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The Friday Pint 2 #28 – We Did It!

We did it. It’s finally here. Our little beer bash has descended upon Digbeth and there are actually people here. Real life people, paying us money to drink beer we’ve chosen, at a festival we’ve organised.

Firstly, if you’re attending over the two days, thank you. I have no idea how the others are feeling, but every time I walk through the crowds of people, as I move those small tokens around, I get an incredibly feeling of happiness overcome me.

461 days ago, or 66 weeks tomorrow, most of us had never met. It was a Twissup (a twitter organised piss up) that bought most of the Birmingham Cubed team together. I was only there weekend as I was up to see AFC Totton play at Stourbridge. I decided to join in on the fun, seeing as I was in the area.

A few weeks later, and discussion starts of organising a beer festival in Birmingham, the sort we’d like to go to, with beers served as intended by the brewers. All of this was before festivals like Indy Man had been announced.

Within an evening, the twitter discussion had led to a forum being set up to discuss details more in depth. Soon meetings were being held, which I attended as many as I could.

For what seemed like ages, nothing really seemed to be happening, we needed a venue. Once we had a venue, things could move forward. Several possibilities came and went before we settled on The Bond Co.

The time between us signing the deal on the hire for this weekend and actually being here today has flown by. People have been buying tickets a lot in the last week, with advance tickets selling out.

There are limited walk up tickets, but these are limited, so if you’re thinking of walking up, you should come early to avoid disappointment.

To finish, I’d like to say I’m extremely proud to be a part of the team that organised and put on this festival, and I’d like to thank David Shipman for all his hard work in organising the rest of us, and ultimately making this whole thing the success it’s been.

If you see him, buy him a beer, he deserves it.

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The Friday Pint 2 Midweek Special – The Rest of The Bash

Over the last three Fridays, I have been looking at the three main bars of the Birmingham Beer Bash, taking place this weekend. In this special midweek edition of The Friday Pint I shall be looking at what else there will be for those visiting the Bash.

Firstly, there are a further two bars for you to spend your bash cash at. The Cider and Sour Bar, sponsored by Liverpool Craft Beer, and The Bottle Bar, which will be run by Krishan of Stirchley Wines and Spirits.

As a fan of Sours, I’d be attempting to try all of the four that will be on the sour bar over the weekend. It’s the bottle bar however, that will get many beer geeks going. Magic Rock’s Bourbon Barrel Bearded Lady and Un-Human Cannonball anyone? Just those two should give you an idea of the sort of beers that will be available for you to buy.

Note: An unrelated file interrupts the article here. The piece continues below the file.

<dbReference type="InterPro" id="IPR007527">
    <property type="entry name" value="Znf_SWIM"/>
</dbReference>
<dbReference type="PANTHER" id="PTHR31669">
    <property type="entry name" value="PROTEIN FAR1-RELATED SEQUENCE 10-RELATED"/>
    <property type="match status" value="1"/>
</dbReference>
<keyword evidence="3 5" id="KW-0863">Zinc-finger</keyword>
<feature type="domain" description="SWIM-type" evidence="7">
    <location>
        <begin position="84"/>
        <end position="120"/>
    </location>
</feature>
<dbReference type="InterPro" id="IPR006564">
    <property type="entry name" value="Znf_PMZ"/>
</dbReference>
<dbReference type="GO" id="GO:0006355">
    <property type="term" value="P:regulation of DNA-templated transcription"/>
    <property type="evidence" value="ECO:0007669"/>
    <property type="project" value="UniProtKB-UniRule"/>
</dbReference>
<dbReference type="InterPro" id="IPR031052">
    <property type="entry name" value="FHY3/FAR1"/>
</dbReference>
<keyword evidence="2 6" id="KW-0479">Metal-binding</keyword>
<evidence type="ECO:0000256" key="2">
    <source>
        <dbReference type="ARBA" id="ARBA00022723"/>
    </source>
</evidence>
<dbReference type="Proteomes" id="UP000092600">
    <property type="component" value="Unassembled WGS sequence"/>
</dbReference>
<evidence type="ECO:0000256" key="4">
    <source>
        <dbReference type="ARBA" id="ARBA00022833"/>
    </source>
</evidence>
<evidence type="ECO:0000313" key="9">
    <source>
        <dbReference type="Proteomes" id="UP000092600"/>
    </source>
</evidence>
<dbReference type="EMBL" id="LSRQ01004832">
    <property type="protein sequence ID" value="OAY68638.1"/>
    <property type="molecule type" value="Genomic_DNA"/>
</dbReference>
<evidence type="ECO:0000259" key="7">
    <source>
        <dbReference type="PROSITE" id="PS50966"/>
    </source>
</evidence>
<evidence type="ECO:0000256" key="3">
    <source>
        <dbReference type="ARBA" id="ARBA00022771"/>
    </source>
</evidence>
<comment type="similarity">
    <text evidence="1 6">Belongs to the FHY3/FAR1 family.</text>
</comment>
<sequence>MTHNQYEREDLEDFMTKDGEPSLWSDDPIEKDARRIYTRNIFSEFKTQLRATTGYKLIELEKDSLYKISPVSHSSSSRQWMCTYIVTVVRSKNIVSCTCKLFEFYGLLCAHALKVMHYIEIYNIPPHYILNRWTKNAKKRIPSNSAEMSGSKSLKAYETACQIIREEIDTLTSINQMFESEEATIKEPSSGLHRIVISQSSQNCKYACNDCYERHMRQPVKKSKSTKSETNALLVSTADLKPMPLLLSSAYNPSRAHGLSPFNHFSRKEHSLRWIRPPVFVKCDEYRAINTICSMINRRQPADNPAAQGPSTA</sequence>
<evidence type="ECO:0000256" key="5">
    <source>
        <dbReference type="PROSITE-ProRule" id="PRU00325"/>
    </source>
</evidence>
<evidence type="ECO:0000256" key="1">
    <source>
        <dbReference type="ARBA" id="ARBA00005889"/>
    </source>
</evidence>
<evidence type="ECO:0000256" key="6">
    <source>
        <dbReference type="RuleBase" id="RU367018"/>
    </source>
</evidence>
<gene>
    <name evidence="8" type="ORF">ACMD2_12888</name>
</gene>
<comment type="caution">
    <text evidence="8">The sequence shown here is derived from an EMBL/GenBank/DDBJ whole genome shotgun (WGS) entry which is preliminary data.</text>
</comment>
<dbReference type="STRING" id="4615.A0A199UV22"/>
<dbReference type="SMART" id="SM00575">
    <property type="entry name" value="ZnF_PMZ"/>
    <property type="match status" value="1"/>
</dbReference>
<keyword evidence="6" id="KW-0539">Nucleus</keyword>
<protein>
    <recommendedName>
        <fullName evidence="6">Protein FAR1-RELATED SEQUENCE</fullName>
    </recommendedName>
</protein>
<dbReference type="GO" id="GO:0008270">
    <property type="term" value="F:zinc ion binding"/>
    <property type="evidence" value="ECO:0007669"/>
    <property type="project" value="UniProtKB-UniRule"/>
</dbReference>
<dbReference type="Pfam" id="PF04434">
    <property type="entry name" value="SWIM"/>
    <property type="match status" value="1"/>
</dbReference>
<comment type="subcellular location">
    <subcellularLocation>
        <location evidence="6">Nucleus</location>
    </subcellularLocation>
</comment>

Of course, you can’t really drink the amount of beer we’d like you to drink (responsibly of course, we wouldn’t want any of you being refused service in one of the city’s drinking establishments after being at the Beer Bash) without consuming some delicious food to soak it all up. Both of the fine dining events on Friday and Saturday are now sold out, but you can still get hold of some of the best food Birmingham has to offer from the food stands.

Pop Up Dosa will be serving Dosas, a delicious savoury crêpe made from rice and lentils, served with a range of side dishes and chutneys.

Loaf, from Stirchley, make wonderful bread, and will be at the Bash at all sessions except Friday Afternoon. Having tried some of the bread from the store in Stirchley, I can say that it is very tasty bread.

On the Saturday, visitors will be able to feed themselves with burgers from the Original Patty Men, serving up the finest and filthiest burgers using five week dry aged longhorn beef with locally made brioche buns. If that doesn’t tempt the meat eaters amongst you, I don’t know what will.

Last, but not least, Squisito Deli will be at the Bash all weekend. For the Bash, Squisto will be serving their own delicious handmade sausages, containing at least 89% meat, and free from artificial additives, preservatives, gluten and added water. Sounds good to me.

As well as great beer, and delicious food, there will also be a number of talks taking place over the weekend. Spaces for these will be limited due to the size of the rooms they’ll be taking place in, but you should make the effort to go to one.

If you can, I highly suggest going and listening to Paul Corbett’s talk on hops. The man was a joy to meet last year, and I left knowing a lot more than I did previously.

If you’re going to the Bash this weekend, thank you. I can’t speak for the rest of the team, but I certainly am both nervous, and excited, and extremely pleased that we managed to get here. Friday Night Plus 10 tickets have now sold out, so if you were thinking of going, it may be an idea to buy those tickets today.

As ever, they are available from here

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The Friday Pint 2 #27 – The Birmingham Beer Bash Cask Bar

In a week from the time of writing this post, the final session of the inaugural Birmingham Beer Bash will have commenced. Around 2000 people will have passed through the gates of The Bond Co in Digbeth, exchanging some of the 35kg of black and white tokens (aka Bash Cash) for some of the world’s best beer, and some of Birmingham’s best food.

In a similar format to the last two weeks, I’m going to take a look at what’s going to be on the cask bar, and pick out three that I’ll be drinking, if I get a chance to.

The cask bar will feature 24 beers, from 17 different breweries (including one collaboration). Amongst these are a few that are making rare appearances on cask (Tiny Rebel’s NP10), and those that are the last casks available (Offbeat Way Out Wheat and Salopion Automation).

The full list of breweries present on the cask bar reads as follows: Arbor Ales, Art Brew, Blackjack Beers, Buxton Brewery, Howling Hops/Pressure Drop, Magic Rock, Marble, Offbeat, Purity, Sadler’s, Salopian, Durham, Waen, Tiny Rebel, Weird Beard, and Windsor and Eton.